FQ: I really liked all of the characters, but I must admit that Stanley is my favorite. Do you have a particular favorite of your own in the book?
I’m glad you like him. In truth I really love them all. Each had something to say, and I listened.
FQ: One character we heard a lot about in the backstory, but never actually met in the present day, was Bromley. Is there any thought to writing a book about him and his life before we get to the present-day setting of this book?
OBOLENSKY: You’re in luck because Lord Bromley is the subject of book two, Shadow of the Son. There is plenty of backstory, and his presence is a wonderfully disturbing element. I hesitated writing about him because he seemed so evil. When I finally met him in the process of writing, what surprised me was his candor. He didn’t lie. Instead, he used a disarming forthrightness. This brings up a key point in how I write. The characters in my novels have their own voices. I don’t put words in their mouths. They put their words in mine, and then I write them down. It’s how we work together, and why I enjoy their company. They surprise me, and the reader is surprised as well.
FQ: I know that there is a sequel to Eye of the Moon entitled Shadow of the Son, and I have already ordered my copy. Can you tell us a little about the plot for the sequel for those who have not read it?
OBOLENSKY: I will be very brief because part of the fun of reading both novels for the first time is the surprises that crisscross and spring up as events move forward. The plot of the second is about what happens when Lord Bromley decides to visit Rhinebeck, invited, or not. Conflict happens almost immediately. Shadow of the Son moves right along and picks up soon after Eye of the Moon ends.
FQ: Do you have any plans to continue with a third book in this series, or is Shadow of the Son the last one for these wonderful characters?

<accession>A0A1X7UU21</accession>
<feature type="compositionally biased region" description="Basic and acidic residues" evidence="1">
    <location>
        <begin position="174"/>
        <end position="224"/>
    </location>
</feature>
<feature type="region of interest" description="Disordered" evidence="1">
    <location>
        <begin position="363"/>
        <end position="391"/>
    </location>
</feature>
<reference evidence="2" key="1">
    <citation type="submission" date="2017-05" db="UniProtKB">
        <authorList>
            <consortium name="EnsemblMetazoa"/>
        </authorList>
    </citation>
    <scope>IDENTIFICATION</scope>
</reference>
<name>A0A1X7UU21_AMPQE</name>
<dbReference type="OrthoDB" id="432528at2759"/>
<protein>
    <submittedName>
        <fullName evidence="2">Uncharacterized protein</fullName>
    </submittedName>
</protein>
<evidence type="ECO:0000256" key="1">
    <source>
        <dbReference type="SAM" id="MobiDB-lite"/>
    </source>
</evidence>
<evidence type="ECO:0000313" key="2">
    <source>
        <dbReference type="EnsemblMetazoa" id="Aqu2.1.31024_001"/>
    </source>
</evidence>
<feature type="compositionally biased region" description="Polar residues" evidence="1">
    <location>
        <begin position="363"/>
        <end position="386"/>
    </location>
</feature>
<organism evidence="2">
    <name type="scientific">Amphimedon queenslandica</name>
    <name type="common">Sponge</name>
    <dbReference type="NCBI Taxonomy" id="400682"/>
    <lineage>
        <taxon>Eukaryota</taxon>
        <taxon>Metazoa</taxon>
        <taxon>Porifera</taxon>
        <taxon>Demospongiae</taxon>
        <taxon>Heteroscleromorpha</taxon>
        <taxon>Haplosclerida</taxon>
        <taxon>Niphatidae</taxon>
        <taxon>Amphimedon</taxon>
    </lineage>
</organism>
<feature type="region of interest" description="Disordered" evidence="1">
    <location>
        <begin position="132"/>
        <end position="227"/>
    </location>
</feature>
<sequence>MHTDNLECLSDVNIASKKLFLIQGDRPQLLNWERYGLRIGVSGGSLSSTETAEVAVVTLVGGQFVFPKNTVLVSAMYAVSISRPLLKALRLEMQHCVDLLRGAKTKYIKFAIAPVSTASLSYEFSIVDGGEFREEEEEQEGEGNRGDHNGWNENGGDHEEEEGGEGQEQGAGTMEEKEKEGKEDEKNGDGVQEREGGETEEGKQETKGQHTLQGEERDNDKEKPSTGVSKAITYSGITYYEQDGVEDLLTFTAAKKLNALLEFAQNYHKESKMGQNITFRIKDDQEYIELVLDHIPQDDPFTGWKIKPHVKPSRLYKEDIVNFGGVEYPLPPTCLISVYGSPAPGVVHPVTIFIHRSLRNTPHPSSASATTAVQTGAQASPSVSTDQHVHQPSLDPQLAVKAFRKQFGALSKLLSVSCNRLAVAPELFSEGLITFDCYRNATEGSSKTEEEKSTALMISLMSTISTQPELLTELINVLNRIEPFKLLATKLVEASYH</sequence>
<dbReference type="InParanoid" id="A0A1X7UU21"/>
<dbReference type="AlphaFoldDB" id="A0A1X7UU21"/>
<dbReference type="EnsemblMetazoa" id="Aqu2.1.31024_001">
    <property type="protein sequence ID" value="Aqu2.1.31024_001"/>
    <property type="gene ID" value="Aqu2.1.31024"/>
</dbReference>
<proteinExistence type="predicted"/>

OBOLENSKY: I am mid-writing the third, which takes place soon after the second ends. The tentative title is Dark of the Earthfor reasons that will become apparent once it’s finished. Each of the novels build upon the prior one, and what happens in the first novel is different when viewed from the perspective of the second. This happens in the third, as well. I do love the characters I created. They still have things to say, and in the third all are back again for another weekend at Rhinebeck. It will be finished by year’s end.
FQ: What suggestions do you have for other writers out there contemplating their first novel? Yours is, in my opinion, at least, an incredible success. Did you expect that when you first started writing, or was it just a hope?
OBOLENSKY: Writing any novel is a journey. I’ve written a blog or two on the subject and my newsletter spells the process out in more detail as I move along. (See: Advice to Writers – Ivan Obolensky and Five Things I Learned from Writing – Ivan Obolensky) For me, Eye of the Moon was a test to see if I could write a novel. I also made sure to write a story that I, personally, liked to read. I had high hopes but few expectations. If it hadn’t been for my wife who decided that it would be published even if she did it herself, it would never have seen the light of day. I was very lucky that I had someone who believed that much in me. Some may consider the result a vanity project, because a big-time publisher didn’t publish it, but I believe a story has its own life. It is created, and either it manages to get up and stand on its own, or it does not. A story can also take wing and launch itself into the world as if by magic. I’ve seen it happen. To me, writing a first novel, or any novel for that matter, is like setting out on a journey with no clear idea of the destination other than that there is one. Getting to the end isn’t easy, but ultimately rewarding beyond measure.
FQ: What is next for Ivan Obolensky?
OBOLENSKY: I’m working on my third novel and that is going well.